Drug Metabolism Letters

Zhiyang Zhao
Amgen
Cambridge, MA
USA

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Clinically Significant Proteinuria Following the Administration of Sirolimus to Renal Transplant Recipients

Author(s): Alan S. Perlman, Eugene H. Kim, Bhaskar Kallakury, Jimmy A. Light, Jack Moore, Jr..

Abstract:

Background: Sirolimus is the latest immunosuppressive agent used to prevent rejection, and may have less nephrotoxicity than calcineurin inhibitor (CNI)-based regimens. To date there has been little documentation of clinically significant proteinuria linked with the use of sirolimus. We have encountered several patients who developed substantial proteinuria associated with sirolimus use. In each patient, the close temporal association between the commencement of sirolimus therapy and proteinuria implicated sirolimus as the most likely etiology of the proteinuria. Methods: We analyzed the clinical and laboratory information available for all 119 patients transplanted at the Washington Hospital Center between 1999-2003 for whom sirolimus was a component of their immunosuppressant regimen. In these patients, the magnitude of proteinuria was assessed on morning urine samples by turbidometric measurement or random urine protein:creatinine ratios, an estimate of grams of proteinuria/day. Laboratory results were compared between prior, during and following sirolimus use. Results: Twenty-eight patients (24%) developed increased proteinuria from baseline during their post-transplantation course. In 21 patients an alternative cause of proteinuria was either obvious or insufficient data was available to be conclusive. In 7 of the 28 patients there was a striking temporal association between the initiation of sirolimus and the development of nephrotic-range proteinuria. Proteinuria correlated most strongly with sirolimus therapy when compared to other demographic and clinical variables. In most patients, discontinuation of sirolimus resulted in a decrease, but not resolution, of proteinuria. Conclusions: Sirolimus induces or aggravates pre-existing proteinuria in an unpredictable subset of renal allograft recipients. Proteinuria may improve, but does not resolve, when sirolimus is withdrawn.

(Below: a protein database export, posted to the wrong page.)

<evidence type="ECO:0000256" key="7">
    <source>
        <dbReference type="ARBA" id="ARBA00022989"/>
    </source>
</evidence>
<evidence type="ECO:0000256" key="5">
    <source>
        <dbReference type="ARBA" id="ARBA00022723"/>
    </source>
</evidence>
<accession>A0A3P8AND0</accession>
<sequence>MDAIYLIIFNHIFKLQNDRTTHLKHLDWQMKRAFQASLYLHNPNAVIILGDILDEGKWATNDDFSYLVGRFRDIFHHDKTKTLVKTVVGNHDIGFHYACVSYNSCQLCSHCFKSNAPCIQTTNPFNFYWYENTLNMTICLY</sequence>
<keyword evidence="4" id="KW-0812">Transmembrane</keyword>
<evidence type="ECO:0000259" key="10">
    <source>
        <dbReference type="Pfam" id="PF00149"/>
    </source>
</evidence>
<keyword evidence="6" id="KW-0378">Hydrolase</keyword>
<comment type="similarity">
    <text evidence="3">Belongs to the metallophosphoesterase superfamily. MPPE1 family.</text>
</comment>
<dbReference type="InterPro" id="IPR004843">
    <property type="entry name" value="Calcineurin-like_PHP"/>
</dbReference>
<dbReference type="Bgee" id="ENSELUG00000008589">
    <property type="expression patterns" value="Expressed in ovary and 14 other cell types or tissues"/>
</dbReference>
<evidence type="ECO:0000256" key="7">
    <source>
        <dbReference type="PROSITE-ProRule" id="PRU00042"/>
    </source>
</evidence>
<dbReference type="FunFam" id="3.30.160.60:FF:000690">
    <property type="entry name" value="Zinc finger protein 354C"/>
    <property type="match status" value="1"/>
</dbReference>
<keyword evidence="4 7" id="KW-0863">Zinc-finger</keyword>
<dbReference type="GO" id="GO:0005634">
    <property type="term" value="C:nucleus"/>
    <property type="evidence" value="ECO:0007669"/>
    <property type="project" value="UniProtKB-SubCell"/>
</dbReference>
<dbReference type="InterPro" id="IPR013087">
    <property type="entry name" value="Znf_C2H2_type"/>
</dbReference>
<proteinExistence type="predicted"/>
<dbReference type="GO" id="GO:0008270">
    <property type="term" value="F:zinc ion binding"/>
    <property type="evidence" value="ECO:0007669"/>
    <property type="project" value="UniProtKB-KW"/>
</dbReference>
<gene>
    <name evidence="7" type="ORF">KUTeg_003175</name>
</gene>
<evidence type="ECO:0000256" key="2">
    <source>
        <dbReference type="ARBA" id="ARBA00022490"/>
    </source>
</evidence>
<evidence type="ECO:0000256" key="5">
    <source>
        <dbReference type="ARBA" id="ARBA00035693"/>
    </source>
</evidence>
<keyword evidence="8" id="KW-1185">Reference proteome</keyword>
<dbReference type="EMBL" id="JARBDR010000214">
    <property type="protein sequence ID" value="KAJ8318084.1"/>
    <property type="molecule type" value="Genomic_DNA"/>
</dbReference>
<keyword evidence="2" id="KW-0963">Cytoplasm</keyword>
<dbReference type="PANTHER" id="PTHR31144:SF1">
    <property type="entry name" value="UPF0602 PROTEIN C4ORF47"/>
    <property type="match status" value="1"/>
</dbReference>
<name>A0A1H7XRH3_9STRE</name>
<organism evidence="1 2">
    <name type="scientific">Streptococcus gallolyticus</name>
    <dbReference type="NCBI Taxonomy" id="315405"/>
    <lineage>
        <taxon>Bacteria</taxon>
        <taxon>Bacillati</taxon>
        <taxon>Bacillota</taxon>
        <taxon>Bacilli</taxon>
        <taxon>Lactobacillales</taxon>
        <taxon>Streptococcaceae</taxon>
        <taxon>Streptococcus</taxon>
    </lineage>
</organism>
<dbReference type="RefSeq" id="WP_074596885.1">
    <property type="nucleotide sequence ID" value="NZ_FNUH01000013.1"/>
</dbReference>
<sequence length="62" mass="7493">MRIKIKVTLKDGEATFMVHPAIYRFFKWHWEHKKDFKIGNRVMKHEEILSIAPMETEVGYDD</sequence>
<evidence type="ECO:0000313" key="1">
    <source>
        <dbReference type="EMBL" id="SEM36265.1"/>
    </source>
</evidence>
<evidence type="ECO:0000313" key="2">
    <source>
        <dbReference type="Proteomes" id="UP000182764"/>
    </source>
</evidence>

Keywords: Sirolimus, proteinuria, kidney transplant, nephrotic syndrome

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Article Details

VOLUME: 1
ISSUE: 4
Year: 2007
Page: [267 - 271]
Pages: 5
DOI: 10.2174/187231207783221439
Price: $58